Greenslade’s self-titled debut from February 1973 introduced the world to an intricate world of double keyboard led prog, peppered with occasional elements of jazz fusion. It was by no means a perfect record – some of the tracks seemed over complicated for the sake of it and the production wasn’t as crisp as it could’ve been – but it gave the band something solid on which they could build, and just nine months later they returned with a follow-up. Released in the November, ‘Bedside Manners Are Extra’ is superior at almost every turn. Keyboard player/singer Dave Lawson mightn’t have the best voice in the world and occasionally the lack of guitar can be jarring, but the arrangements throughout the album are enough to make it stand up. Decades on, it’s easy to see how ‘Bedside Manners’ is a landmark recording for Dave Greenslade and really helped to make a name for the band in progressive rock fan circles.
The title track begins the album in a very understated fashion as a slow and almost ballad oriented number unravels over a very leisurely six minutes. A mellow bass riff echoing old sixties soul records is quickly joined by smooth harmonies, suggesting someone within the band grew up listening to old doo-wop 45s, before a lovely piano takes precedence. Atop a collection of strident chords, Lawson delivers an unsure vocal, but there’s still something about the overall sound that draws in the listener. Gradually, the soft piano sounds are augmented by shameless 70s synths and at the point you’d expect the band to explode into a Genesis/Yes inspired prog frenzy…very little actually occurs! Instead, occasional drums punch through the keyboards and then slunk away again, realising they’re possibly not wanted, before a huge mellotron chimes in with droning orchestral sounds. In terms of 70s artiness, things have certainly reached an early peak, but for those looking for a melody, it’s not too long before a quirky keyboard solo adds a little of a 60s psych-pop flourish to the otherwise by now proggy atmosphere. Moving into the last part of the track, an assured piano riff lays down a repetitive groove while a repeated vocal refrain actually gives the air of its inspiration being lifted from an old reggae track as opposed to the usual influences. Prog fans shouldn’t be too deterred, though, since a squirly keyboard in the left speaker channel screams 1973 like nothing else, making the kind of squelchy noises usually reserved for the Open University or Schools & Colleges programmes of the day. Finally, tailing off with a huge wall of mellotron noise, Greenslade have made an affable entrance, even if it’s sometimes gentile nature suggests that some bigger ideas will follow.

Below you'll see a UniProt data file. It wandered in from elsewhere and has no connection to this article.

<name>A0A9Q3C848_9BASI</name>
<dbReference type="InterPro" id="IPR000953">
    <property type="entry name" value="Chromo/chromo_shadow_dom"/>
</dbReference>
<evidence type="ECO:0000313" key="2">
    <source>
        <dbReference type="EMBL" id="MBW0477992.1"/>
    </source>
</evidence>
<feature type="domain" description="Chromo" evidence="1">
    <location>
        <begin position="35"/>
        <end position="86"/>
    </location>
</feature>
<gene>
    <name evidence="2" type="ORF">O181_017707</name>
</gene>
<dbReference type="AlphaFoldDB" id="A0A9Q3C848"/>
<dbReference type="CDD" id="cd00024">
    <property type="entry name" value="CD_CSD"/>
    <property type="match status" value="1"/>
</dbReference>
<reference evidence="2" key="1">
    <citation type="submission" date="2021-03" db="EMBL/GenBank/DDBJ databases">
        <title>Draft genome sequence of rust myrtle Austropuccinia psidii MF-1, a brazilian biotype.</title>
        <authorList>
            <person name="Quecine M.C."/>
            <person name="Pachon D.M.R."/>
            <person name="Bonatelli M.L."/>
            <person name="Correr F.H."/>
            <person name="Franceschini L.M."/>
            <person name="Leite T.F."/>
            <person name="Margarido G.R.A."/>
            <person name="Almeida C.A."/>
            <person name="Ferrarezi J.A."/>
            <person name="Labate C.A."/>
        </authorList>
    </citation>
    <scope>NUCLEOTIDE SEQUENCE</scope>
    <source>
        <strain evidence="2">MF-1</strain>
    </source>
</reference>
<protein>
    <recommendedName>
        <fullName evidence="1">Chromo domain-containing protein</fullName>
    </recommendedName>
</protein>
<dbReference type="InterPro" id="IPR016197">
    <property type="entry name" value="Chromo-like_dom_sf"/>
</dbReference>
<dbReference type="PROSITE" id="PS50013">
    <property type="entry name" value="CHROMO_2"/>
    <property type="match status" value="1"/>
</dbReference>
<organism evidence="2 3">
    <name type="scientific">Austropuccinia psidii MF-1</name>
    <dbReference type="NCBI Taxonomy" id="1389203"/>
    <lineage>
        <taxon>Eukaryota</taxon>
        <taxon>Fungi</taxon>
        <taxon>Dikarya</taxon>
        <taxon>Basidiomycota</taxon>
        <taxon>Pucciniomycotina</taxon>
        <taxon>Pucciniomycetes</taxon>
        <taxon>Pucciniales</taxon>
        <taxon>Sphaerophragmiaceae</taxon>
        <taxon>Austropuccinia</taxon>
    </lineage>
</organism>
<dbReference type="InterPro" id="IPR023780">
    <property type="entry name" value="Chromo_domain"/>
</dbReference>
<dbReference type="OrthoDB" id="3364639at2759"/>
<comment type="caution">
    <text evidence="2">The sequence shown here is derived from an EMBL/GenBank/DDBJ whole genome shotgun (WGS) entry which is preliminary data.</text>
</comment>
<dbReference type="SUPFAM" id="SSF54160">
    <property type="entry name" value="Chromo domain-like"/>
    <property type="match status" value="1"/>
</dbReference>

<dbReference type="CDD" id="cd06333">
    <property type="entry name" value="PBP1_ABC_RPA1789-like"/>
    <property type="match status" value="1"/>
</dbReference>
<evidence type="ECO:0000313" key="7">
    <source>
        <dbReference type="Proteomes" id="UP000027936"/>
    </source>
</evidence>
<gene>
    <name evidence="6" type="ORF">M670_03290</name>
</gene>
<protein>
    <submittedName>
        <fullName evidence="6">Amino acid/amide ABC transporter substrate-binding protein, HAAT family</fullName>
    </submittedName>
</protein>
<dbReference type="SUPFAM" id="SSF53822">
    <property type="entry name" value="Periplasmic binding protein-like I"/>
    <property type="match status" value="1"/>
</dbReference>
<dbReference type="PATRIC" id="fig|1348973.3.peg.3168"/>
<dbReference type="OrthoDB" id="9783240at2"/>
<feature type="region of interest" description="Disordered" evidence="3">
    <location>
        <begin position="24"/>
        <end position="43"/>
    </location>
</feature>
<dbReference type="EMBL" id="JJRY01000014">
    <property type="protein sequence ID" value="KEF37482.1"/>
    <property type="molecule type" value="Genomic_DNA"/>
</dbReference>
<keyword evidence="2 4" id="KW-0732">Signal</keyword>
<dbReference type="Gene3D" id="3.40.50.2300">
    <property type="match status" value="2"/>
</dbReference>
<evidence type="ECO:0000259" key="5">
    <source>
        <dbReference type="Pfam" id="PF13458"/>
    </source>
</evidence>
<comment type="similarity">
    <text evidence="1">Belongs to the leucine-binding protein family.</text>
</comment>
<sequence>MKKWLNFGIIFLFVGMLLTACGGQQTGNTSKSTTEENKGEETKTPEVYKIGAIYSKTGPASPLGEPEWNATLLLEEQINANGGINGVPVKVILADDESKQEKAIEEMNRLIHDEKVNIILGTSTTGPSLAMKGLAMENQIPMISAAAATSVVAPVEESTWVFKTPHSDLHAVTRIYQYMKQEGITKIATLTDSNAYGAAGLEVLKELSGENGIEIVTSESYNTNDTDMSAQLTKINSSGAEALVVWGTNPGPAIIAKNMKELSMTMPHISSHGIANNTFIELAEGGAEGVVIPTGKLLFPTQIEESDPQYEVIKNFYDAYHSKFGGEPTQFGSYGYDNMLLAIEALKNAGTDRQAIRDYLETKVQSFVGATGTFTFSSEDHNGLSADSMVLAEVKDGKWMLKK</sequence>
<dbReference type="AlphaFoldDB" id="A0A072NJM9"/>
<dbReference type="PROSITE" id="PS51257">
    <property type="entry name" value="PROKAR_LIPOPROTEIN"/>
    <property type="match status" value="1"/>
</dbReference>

…And indeed they do. ‘Pilgrim’s Progress’ is a sprawling instrumental that makes the very best of the double keyboard set-up – with one in each speaker channel, naturally – as Greenslade and Lawson trade riffs and solos with each other throughout. The track’s busy nature makes it the ideal vehicle for such indulgence, but there are times when there’s a feeling that the rhythm section are working just as hard. Drummer Andrew McCulloch quickly locks into a groove from which he barely deviates, whilst bassist Tony Reeves plays hardest of all. Given a space really high in the overall mix, his thundering bass sound gallops throughout with a joyous confidence, and while the semi-rigid melodies could limit him, he actually drops various great flourishes into the arrangement throughout. In a concise five minutes, ‘Time To Dream’ presents Greenslade’s best track this time out, when the earlier use of mellotron meets the upbeat nature of the second track to demonstrate an art rock band in full flow. Right from the intro showcasing heavy funk bass set against parping keyboards, it’s clear the track is special. As the first verse takes shape, Lawson puts down blankets of Hammond to great effect whist Tony continues to wring the neck of his bass. Eventually Dave Greenslade steps up with various keyboard noises sounding as if on loan from Keith Emerson, before breaking into what might possibly be the ugliest solo this side of ‘Valerie’ by Steve Winwood. Following the surprisingly brief instrumental wig-out, the track reverts to its song based funk where, obviously, Tony Reeves is the true star but it’s also nice to hear Lawson sounding a touch more confident, too – the busy, driving nature of the arrangement certainly helps in disguising any vocal short-comings.